Just in time for this week's dive in cryptocurrency prices, Biostar has started selling its specially designed all-in-one rig for mining. The iMiner A578X8D is a complete black box crypto mining solution for eight GPUs, and notably does not use any riser cards. As a result, the fully-integrated miner is touted as being extra-durable to ensure stable 24/7 operation and an equally stable hash rate.

The Biostar iMiner A578X8D is based on the company’s TB250-BTC D+ motherboard featuring Intel’s Celeron G3930 processor (two cores, 2.9 GHz, 51 W TDP), 4 GB of DDR4-2400 memory, and a 120 GB SSD. The system is equipped with eight AMD Radeon RX 570 graphics cards and a 1600 W PSU to provide these GPUs a stable supply of power. The crypto mining rig supports ETH, ETC, XMR, and ZEC currencies out of the box, which greatly simplifies its deployment. According to the manufacturer, one iMiner A578X8D can deliver ETH hash rate of 220 MH/s (+/- 5%).

The mining rig is outfitted with seven fans to ensure sufficient cooling. In addition, the TB250-BTC D+ motherboard has a PCIe slot state detection that can check the state of each GPU and discover whether everything works properly. If the iMiner detects an error, it automatically sends an email notification to enable remote management of the rig.

The all-in-one mining farm is now available from Newegg for $3,499. Later on the company is expected to start selling other AIO mining rigs that will pack six and 12 GPUs, thus offering a bit lower and higher performance.

Biostar iMiner
  A564X12 A578X6 A578XD
Motherboard TB250-BTC Pro TB250-BTC D+
CPU Intel Celeron G3930
Dual Core 
2.9 GHz
51W TDP
Memory 4GB DDR4-2400 4GB DDR4-2400
SSD 90GB 120GB
Video Card(s) 12x RX 560 4G 6x RX 570 8G 8x RX 570
Power Supply 1300W, ≥88% efficiency 1600W, ≥88% efficiency
Chassis Black, 5x 120mm fans Black, 7x 120mm fans
Hashrate (ETH) 148 MH/s (±5%) 165 MH/s (±5%) 220 MH/s (±5%)
Dimensions (LxWxH) N/A 19.8" x 13.58" x 5.84"

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  • Lolimaster - Tuesday, September 11, 2018 - link

    When mining gpu is dead.

    If I were them I would release gpu's with no fan, just a big aluminum heatsink so people can add fans from whoever vendor they want and get better cooling.

    Big chunk of metal + 120mm fan is way better than those triple 85mm fans.
    Reply
  • Dragonstongue - Tuesday, September 11, 2018 - link

    damn right, a good made full aluminum heatsink per GPU would allow a crap ton of cooling compared to most of the blower style or even the vast majority of dual or triple fan "custom" coolers that blow the heat everywhere, put a slight incline on the heatsink and one or 2 heatpipes and crazy good cooling.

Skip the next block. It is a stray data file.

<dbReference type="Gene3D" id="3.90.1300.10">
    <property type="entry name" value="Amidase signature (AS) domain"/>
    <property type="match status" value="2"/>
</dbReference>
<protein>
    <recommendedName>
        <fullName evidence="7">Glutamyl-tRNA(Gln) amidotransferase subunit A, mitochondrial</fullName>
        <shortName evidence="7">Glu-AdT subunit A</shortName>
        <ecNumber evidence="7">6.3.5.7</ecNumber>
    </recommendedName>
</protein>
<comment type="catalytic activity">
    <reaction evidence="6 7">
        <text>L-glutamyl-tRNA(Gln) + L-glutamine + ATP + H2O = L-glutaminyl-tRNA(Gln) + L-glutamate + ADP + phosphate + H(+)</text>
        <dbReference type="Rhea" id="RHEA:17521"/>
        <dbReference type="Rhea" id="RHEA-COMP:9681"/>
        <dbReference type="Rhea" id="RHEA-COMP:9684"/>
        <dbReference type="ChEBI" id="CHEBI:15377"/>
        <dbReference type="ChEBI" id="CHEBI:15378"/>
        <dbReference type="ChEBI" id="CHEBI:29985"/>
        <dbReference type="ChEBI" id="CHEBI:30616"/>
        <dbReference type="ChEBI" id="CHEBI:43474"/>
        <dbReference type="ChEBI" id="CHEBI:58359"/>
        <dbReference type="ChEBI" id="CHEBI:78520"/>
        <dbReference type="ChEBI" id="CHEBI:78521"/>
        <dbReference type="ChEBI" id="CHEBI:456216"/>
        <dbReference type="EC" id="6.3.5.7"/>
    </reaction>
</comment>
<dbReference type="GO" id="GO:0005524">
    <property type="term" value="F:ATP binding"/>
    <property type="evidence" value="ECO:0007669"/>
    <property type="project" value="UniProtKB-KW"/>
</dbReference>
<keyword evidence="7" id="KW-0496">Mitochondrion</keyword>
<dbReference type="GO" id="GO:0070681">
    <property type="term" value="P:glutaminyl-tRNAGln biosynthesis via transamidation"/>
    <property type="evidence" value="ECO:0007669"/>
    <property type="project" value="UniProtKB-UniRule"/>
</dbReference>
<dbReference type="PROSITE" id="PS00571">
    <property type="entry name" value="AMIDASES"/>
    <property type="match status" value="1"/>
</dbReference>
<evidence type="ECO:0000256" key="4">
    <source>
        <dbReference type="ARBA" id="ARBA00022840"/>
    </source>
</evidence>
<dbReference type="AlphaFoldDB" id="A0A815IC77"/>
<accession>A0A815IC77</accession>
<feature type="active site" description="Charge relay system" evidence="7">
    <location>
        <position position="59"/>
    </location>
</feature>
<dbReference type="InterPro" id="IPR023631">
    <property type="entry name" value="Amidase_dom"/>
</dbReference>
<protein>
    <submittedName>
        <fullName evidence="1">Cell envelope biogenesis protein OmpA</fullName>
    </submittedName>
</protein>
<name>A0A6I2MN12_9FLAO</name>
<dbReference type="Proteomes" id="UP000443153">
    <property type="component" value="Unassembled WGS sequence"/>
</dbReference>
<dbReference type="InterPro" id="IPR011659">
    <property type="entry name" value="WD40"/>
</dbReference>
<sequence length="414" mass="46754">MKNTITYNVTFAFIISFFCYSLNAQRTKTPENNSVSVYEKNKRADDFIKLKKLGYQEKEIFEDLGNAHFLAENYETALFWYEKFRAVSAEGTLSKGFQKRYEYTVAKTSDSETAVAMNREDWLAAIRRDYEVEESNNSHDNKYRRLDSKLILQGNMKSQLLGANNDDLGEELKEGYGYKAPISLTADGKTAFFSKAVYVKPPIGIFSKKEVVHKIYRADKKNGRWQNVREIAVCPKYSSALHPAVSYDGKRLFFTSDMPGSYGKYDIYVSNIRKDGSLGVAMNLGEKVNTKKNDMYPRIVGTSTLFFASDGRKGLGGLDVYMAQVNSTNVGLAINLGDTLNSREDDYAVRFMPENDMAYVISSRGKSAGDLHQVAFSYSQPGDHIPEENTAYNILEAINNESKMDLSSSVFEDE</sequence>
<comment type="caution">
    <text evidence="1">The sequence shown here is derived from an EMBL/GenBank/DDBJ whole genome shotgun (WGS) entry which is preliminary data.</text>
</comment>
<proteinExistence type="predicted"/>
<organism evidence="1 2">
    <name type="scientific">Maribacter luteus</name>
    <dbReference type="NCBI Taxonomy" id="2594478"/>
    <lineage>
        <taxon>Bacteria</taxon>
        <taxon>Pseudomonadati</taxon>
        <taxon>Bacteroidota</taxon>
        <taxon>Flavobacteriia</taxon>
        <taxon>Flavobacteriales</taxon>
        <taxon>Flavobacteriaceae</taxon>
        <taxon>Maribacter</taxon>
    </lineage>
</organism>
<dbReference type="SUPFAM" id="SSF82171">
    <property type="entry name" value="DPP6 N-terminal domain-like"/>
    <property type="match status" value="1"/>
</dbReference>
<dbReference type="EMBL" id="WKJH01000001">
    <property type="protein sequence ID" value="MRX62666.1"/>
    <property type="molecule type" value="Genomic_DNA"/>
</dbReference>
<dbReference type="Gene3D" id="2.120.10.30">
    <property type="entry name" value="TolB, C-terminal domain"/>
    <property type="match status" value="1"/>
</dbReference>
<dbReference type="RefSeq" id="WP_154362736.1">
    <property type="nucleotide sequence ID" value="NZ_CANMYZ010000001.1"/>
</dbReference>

where there is a will there is a way.

    but I totally agree, to chase a "miner" now, is basically pointless, might as well just fork out the bigger bucks and go with a dedicated ASIC which buries the best of the best GPU out there at a fraction of the energy and heat output.

    no wonder the Radeons are still seeing bloated pricing.
    Reply
  • npz - Tuesday, September 11, 2018 - link

    You need the double/triple fans of the gpus to get good airflow between the tight fins as the chassis fans are not tightly directed to flow purely through the gpus. That would require a custom shroud.

    WRT ASICs I don't have time to write an entire article about why gpu mining and even cpu mining (e.g. Cryptonight/XMR/Monero) will continue to exist and be used forever, but suffice it to say, they are two completely *different* markets and ASICs are ironically a looser' market that requires gigantic power that is completely outside of enthusiasts' realm.

    Any proof of work cryptocurrency or blockchain that is done on ASIC increases difficulty exponentially (not a straight slope, not a parabola, but a curve that shoots right up) so much so that their efficiency (W/hash) becomes an utterly moot point. To make matters worse, the tri-opoly or the bigger Chinese ASIC duopoly always secretly pre-mine with their hardware before selling them.
    Reply
  • gfkBill - Tuesday, September 11, 2018 - link

    The Ethereum ASIC that's been touted at this stage doesn't "bury" current GPU solutions at all. It's less efficient than a well-setup GTX1060 rig. Reply